Much like Guillermo del Toro in last year’s Pacific Rim, Edwards is a competent filmmaker dealing with a subject that is usually done in an incompetent manner. But, where Edwards succeeds and Toro failed is that Edwards knows not to blow his wad too early on. He is smart enough to understand that, whether the audience knows it or not, they should only be given a little bit of Godzilla and his foes throughout the duration of the film. As much as they would love to see Godzilla in his full glory early on, the anticipation of waiting is a far better reward.
While this can, at times, make for a semi-frustrating film watching experience, it is worth it in the long run. For, where Pacific Rim just got dull after a while, Godzilla keeps the interest of the audience flooding. For they know the big showdown is coming, and that they just have to wait for the moment to come. And then, when it comes…hot dog.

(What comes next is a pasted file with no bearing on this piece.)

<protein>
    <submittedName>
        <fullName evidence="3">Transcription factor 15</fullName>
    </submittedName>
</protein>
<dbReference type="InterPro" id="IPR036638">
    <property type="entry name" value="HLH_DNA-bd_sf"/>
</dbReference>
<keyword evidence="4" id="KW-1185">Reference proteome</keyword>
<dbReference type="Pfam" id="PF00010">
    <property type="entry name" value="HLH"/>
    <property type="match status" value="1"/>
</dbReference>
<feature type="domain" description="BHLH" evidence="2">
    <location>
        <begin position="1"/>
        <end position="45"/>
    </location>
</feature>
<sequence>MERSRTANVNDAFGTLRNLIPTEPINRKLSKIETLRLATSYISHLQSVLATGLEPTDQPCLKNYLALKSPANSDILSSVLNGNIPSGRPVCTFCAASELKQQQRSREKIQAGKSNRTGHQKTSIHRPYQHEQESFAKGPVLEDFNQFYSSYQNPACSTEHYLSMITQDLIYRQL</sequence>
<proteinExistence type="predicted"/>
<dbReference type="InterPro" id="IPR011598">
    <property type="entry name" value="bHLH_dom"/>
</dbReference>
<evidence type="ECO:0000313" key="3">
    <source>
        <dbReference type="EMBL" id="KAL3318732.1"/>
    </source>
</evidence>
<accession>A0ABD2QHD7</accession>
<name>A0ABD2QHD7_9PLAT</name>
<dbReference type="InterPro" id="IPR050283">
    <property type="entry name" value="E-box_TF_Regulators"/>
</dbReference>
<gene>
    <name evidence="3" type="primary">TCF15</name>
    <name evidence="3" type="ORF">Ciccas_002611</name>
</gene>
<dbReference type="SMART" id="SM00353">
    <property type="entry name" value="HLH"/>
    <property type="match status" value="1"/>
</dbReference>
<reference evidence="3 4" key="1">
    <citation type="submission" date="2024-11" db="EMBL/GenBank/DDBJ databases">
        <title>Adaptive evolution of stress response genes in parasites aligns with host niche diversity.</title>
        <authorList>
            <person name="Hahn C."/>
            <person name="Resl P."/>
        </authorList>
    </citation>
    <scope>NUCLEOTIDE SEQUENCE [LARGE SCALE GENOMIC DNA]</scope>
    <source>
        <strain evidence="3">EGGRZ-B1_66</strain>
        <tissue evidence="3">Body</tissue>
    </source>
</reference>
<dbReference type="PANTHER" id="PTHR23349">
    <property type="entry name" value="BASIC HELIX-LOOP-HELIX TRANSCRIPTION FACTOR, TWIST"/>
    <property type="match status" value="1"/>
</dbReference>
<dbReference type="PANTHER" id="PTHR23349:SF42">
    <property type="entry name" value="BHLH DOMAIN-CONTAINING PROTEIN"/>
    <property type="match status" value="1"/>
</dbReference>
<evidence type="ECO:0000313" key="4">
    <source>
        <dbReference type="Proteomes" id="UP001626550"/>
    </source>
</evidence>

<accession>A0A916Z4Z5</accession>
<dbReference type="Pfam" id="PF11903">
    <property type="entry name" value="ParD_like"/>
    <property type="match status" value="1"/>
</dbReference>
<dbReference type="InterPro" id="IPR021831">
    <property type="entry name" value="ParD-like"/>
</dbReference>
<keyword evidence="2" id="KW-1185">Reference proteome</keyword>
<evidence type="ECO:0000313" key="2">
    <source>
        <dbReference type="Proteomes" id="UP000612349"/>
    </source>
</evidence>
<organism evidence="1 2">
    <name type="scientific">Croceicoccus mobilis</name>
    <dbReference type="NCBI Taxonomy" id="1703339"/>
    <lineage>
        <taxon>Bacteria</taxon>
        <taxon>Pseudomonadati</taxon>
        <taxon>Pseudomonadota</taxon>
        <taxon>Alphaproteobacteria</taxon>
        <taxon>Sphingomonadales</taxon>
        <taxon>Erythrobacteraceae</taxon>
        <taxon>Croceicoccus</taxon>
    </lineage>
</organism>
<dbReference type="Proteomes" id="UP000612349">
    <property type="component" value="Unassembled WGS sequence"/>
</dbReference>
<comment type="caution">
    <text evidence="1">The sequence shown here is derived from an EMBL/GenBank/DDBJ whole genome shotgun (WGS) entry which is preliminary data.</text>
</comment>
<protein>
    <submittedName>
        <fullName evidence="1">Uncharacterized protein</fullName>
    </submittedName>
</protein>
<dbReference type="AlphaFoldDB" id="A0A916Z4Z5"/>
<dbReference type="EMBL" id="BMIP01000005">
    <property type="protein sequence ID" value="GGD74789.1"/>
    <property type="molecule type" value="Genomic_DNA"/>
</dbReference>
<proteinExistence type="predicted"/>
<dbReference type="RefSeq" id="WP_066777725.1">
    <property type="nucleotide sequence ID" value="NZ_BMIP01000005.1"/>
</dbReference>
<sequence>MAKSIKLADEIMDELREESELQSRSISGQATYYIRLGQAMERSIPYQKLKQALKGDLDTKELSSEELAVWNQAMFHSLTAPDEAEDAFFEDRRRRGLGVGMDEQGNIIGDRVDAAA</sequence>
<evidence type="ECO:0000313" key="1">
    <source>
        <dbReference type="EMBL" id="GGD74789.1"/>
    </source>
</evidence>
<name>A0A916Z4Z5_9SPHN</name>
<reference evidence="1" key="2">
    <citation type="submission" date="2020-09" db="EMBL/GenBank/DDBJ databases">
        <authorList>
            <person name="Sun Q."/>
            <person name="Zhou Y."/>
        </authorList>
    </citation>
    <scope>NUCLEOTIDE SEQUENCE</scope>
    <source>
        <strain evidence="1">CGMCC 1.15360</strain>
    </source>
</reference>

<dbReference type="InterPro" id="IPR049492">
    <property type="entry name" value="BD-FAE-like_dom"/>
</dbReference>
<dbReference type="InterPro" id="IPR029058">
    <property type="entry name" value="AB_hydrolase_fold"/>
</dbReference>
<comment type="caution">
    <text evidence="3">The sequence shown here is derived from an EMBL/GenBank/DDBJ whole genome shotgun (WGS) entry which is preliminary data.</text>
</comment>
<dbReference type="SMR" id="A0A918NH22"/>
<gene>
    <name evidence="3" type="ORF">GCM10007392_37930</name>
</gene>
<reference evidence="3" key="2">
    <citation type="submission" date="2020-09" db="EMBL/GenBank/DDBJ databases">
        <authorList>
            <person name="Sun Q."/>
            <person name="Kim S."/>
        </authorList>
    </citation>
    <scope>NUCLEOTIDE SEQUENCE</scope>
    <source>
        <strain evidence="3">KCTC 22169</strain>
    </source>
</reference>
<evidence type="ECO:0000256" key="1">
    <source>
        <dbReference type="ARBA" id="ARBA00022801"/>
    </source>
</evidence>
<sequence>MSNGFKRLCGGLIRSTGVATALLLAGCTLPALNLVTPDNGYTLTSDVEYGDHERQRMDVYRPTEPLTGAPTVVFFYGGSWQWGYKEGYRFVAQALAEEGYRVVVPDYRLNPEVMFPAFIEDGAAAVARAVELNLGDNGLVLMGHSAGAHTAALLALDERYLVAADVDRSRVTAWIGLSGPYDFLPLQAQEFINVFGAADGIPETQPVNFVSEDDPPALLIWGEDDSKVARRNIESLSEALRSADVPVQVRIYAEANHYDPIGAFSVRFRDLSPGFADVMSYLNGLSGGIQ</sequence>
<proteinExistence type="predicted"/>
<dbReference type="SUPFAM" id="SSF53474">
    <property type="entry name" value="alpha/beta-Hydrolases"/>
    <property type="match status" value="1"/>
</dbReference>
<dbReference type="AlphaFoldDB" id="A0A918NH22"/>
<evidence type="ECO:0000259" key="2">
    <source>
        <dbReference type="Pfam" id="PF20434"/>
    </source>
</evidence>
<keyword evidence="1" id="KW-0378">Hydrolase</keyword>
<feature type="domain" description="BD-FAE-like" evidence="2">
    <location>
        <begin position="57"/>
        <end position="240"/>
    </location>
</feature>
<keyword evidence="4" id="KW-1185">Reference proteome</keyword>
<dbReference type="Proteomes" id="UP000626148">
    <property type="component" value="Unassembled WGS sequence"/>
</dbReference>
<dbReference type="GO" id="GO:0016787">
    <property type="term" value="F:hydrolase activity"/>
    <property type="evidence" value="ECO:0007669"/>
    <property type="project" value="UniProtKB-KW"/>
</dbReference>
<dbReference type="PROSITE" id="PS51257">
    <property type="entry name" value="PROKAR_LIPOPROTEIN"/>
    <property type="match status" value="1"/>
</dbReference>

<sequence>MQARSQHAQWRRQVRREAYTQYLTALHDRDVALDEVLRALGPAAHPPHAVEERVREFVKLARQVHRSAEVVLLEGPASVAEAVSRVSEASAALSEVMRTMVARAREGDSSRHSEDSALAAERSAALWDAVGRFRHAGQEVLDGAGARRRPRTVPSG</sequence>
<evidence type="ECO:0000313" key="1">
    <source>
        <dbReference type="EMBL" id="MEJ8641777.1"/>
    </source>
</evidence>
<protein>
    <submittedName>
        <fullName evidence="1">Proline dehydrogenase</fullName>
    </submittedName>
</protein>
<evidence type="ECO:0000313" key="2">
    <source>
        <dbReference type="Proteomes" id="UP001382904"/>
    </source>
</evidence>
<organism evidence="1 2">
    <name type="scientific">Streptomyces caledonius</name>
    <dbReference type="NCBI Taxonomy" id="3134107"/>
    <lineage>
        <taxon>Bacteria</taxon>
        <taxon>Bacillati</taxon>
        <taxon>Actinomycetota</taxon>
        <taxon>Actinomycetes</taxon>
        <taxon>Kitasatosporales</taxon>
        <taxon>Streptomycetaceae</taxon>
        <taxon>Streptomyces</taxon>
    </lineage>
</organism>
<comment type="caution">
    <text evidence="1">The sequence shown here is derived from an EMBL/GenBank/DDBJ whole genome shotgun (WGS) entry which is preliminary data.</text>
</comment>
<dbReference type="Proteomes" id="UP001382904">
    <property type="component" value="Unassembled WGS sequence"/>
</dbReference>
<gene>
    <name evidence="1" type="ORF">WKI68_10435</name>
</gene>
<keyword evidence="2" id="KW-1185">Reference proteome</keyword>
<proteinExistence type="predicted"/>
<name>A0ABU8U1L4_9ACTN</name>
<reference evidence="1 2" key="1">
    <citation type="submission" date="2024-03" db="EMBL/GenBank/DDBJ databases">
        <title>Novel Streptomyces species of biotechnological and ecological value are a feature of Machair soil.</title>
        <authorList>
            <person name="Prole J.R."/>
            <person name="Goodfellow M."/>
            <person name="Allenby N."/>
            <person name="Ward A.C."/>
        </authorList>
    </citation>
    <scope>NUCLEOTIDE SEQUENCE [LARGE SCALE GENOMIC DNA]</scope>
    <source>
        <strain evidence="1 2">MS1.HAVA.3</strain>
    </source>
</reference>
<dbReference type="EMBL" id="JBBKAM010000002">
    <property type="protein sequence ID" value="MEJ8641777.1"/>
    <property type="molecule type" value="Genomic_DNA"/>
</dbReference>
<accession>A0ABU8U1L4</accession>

While the monster scenes themselves are handsomely and intelligently done, it is truly at the heart of the human sequences that the movie succeeds and, sometimes, fails. Edwards certainly puts together a strong cast, and they all make good use of their time on the screen. Even if the script, written by Max Borenstein with a story by Dave Callaham, doesn’t always given them the smartest lines to say, they are able to make the situation themselves as believable as they can possibly be.
Particularly, it is Bryan Cranston and David Strathairn, even in their supporting roles, who give the film’s strongest and most thoughtful performances. But that is not to belittle anyone else, especially Ken Watanabe. Who, even when given the most exposition in his lines, makes sure that he gives the character the integrity he needs, no matter how silly the plot decides to get.
But this, again, goes to the primary source of the film’s problems: it takes itself a little too seriously at times, especially in the first half. I applaud Edwards for giving a $100+ character drama surrounded by a giant monster. At times, this reboot is a better movie than some of its audience deserve, and, for that, I am surprised and, at least at times, thankful. But, for a movie about giant monsters fighting each other, the movie doesn’t begin to take itself lightly until at least over an hour into itself.